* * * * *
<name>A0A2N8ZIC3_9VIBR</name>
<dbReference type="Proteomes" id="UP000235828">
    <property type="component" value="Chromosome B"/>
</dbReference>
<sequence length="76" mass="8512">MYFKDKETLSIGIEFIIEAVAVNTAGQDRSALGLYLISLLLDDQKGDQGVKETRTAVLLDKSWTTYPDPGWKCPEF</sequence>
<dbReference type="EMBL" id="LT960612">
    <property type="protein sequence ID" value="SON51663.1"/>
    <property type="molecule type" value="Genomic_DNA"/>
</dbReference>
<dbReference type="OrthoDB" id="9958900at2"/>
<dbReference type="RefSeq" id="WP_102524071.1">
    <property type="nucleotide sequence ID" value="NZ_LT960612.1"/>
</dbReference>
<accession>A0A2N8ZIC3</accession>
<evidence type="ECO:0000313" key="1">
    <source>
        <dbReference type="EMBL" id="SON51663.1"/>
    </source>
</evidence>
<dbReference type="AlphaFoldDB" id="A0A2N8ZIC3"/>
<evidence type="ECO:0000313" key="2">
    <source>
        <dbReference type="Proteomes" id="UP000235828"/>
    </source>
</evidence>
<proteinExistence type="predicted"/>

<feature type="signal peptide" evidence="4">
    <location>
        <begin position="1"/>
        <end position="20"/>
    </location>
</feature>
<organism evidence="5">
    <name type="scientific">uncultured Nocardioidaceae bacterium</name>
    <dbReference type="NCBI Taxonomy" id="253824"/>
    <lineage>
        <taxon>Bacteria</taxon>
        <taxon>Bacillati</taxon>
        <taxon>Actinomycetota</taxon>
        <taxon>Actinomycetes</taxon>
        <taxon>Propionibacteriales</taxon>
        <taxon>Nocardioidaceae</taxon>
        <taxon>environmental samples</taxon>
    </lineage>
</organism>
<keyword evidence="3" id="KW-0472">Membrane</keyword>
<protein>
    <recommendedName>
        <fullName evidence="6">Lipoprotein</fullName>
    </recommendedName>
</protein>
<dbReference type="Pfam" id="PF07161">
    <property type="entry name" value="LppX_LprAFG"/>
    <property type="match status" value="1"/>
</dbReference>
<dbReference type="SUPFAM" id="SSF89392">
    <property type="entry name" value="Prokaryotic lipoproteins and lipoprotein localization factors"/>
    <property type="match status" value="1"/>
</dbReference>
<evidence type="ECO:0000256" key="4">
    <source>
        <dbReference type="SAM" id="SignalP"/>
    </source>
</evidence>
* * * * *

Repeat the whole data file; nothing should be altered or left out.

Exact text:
<name>A0A2N8ZIC3_9VIBR</name>
<dbReference type="Proteomes" id="UP000235828">
    <property type="component" value="Chromosome B"/>
</dbReference>
<sequence length="76" mass="8512">MYFKDKETLSIGIEFIIEAVAVNTAGQDRSALGLYLISLLLDDQKGDQGVKETRTAVLLDKSWTTYPDPGWKCPEF</sequence>
<dbReference type="EMBL" id="LT960612">
    <property type="protein sequence ID" value="SON51663.1"/>
    <property type="molecule type" value="Genomic_DNA"/>
</dbReference>
<dbReference type="OrthoDB" id="9958900at2"/>
<dbReference type="RefSeq" id="WP_102524071.1">
    <property type="nucleotide sequence ID" value="NZ_LT960612.1"/>
</dbReference>
<accession>A0A2N8ZIC3</accession>
<evidence type="ECO:0000313" key="1">
    <source>
        <dbReference type="EMBL" id="SON51663.1"/>
    </source>
</evidence>
<dbReference type="AlphaFoldDB" id="A0A2N8ZIC3"/>
<evidence type="ECO:0000313" key="2">
    <source>
        <dbReference type="Proteomes" id="UP000235828"/>
    </source>
</evidence>
<proteinExistence type="predicted"/>

<feature type="signal peptide" evidence="4">
    <location>
        <begin position="1"/>
        <end position="20"/>
    </location>
</feature>
<organism evidence="5">
    <name type="scientific">uncultured Nocardioidaceae bacterium</name>
    <dbReference type="NCBI Taxonomy" id="253824"/>
    <lineage>
        <taxon>Bacteria</taxon>
        <taxon>Bacillati</taxon>
        <taxon>Actinomycetota</taxon>
        <taxon>Actinomycetes</taxon>
        <taxon>Propionibacteriales</taxon>
        <taxon>Nocardioidaceae</taxon>
        <taxon>environmental samples</taxon>
    </lineage>
</organism>
<keyword evidence="3" id="KW-0472">Membrane</keyword>
<protein>
    <recommendedName>
        <fullName evidence="6">Lipoprotein</fullName>
    </recommendedName>
</protein>
<dbReference type="Pfam" id="PF07161">
    <property type="entry name" value="LppX_LprAFG"/>
    <property type="match status" value="1"/>
</dbReference>
<dbReference type="SUPFAM" id="SSF89392">
    <property type="entry name" value="Prokaryotic lipoproteins and lipoprotein localization factors"/>
    <property type="match status" value="1"/>
</dbReference>
<evidence type="ECO:0000256" key="4">
    <source>
        <dbReference type="SAM" id="SignalP"/>
    </source>
</evidence>